Free franking from Somalia during the time that the United States military was on the ground there, from 1992 to 1994, was addressed in the Oct. 5, 2010, U.S. Notes column.
A photocopy of that article is available for 10¢ in postage and a 49¢ postage-paid addressed envelope. Requests should be sent to me, John Hotchner, Box 1125, Falls Church, VA 22041.
In response to that article, retired Foreign Service officer Harry Chamberlain wrote to me with the story of his involvement in the mission.
In December 1992, Chamberlain was assigned to the U.S. embassy at Abidjan, Ivory Coast. Responding to a request for volunteers, he was sent on temporary duty to help open a U.S. liaison office in Mogadishu, Somalia’s capital.
Early on, outgoing mail from the military and State Department officers was deposited in a military box to be taken back to the Air Force operations center in Europe by deadheading military aircraft.
Chamberlain says that most of this mail cannot be distinguished from normal APO mail, as most had European or U.S. postmarks applied.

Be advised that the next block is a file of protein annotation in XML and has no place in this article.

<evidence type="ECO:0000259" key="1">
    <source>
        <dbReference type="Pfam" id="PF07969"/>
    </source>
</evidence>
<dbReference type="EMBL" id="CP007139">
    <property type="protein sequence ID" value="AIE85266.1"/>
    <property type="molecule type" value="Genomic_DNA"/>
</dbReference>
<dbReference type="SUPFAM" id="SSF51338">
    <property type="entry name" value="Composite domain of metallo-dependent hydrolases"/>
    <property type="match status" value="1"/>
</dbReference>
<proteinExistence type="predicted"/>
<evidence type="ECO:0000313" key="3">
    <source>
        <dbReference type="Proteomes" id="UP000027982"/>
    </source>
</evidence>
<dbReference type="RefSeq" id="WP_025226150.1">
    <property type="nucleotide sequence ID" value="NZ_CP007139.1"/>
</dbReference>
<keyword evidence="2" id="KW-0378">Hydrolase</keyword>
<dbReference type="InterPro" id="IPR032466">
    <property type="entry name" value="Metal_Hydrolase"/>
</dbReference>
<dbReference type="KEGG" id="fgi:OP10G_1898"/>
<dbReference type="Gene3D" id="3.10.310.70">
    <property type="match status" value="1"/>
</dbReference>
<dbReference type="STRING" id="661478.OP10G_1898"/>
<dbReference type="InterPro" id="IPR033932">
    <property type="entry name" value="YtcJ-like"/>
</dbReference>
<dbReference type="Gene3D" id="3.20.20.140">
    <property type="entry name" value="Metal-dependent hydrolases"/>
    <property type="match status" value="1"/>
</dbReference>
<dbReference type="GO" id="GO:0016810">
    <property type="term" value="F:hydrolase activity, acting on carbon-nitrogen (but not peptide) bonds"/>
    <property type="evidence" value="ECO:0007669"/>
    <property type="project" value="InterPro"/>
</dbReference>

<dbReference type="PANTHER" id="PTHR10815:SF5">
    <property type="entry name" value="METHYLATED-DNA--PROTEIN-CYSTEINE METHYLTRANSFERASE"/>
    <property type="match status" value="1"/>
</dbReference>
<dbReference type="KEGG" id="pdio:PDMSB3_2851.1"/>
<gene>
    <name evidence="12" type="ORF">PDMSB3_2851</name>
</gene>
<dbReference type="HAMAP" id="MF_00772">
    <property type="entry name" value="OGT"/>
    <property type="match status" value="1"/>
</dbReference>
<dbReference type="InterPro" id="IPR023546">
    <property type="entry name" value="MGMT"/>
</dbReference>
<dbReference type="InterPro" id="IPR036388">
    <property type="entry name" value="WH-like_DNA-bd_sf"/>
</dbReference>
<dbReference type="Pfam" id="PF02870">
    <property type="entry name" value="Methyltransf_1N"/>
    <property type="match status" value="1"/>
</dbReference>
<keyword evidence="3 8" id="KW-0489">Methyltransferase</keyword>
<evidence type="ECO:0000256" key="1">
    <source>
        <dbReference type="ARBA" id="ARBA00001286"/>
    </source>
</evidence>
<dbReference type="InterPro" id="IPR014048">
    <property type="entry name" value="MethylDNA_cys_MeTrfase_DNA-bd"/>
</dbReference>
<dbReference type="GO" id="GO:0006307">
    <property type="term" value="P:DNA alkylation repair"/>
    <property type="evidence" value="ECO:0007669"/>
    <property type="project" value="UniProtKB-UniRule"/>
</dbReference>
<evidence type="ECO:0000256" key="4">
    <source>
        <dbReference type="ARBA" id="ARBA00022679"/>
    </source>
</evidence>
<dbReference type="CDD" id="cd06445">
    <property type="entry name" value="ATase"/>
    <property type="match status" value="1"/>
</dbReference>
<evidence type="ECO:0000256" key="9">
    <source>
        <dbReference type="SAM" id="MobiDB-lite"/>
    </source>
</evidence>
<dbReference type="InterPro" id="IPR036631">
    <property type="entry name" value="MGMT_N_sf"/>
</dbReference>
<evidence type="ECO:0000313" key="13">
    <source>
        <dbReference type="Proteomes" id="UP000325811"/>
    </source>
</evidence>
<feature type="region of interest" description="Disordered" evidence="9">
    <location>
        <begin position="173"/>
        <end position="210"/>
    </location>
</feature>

His parents received a letter from him postmarked Charleston, S.C., from New Jersey, and from Frankfurt, Germany APOs.
“I don’t remember the exact date,” Chamberlain said, “but once Gen. Johnston got his 10,000 Marines ashore, a regular APO was established, and if I remember, there was a period of a few days, not more than three, that we had the APO but not the franking privilege. Mail from this period with a stamp and the Operation Restore Hope APO would really be scarce.”
Shown in Figure 1 is a cover that Chamberlain sent to himself in Abidjan Jan. 21, 1993. It has the APO ZIP code 09896 postmark for Mogadishu, Somalia.
By that time, the Operation Restore Hope free-franking privilege had been extended to the handful of State Department personnel that established and maintained the U.S. liaison office in Somalia. The cover has a handwritten franking reading “Free Somalia War Zone.”
A curious footnote to this story is the cover from the United States to Somalia shown in Figure 2. It does not have an APO address, so it went through normal international mail channels.
In this case, U.S. postal authorities sent it to Sweden for onward transmission, but it was returned with the pink “Retour” label in January 1993, with the notation handwritten on the label reading “Not [sic] exchanges with Somalia.”
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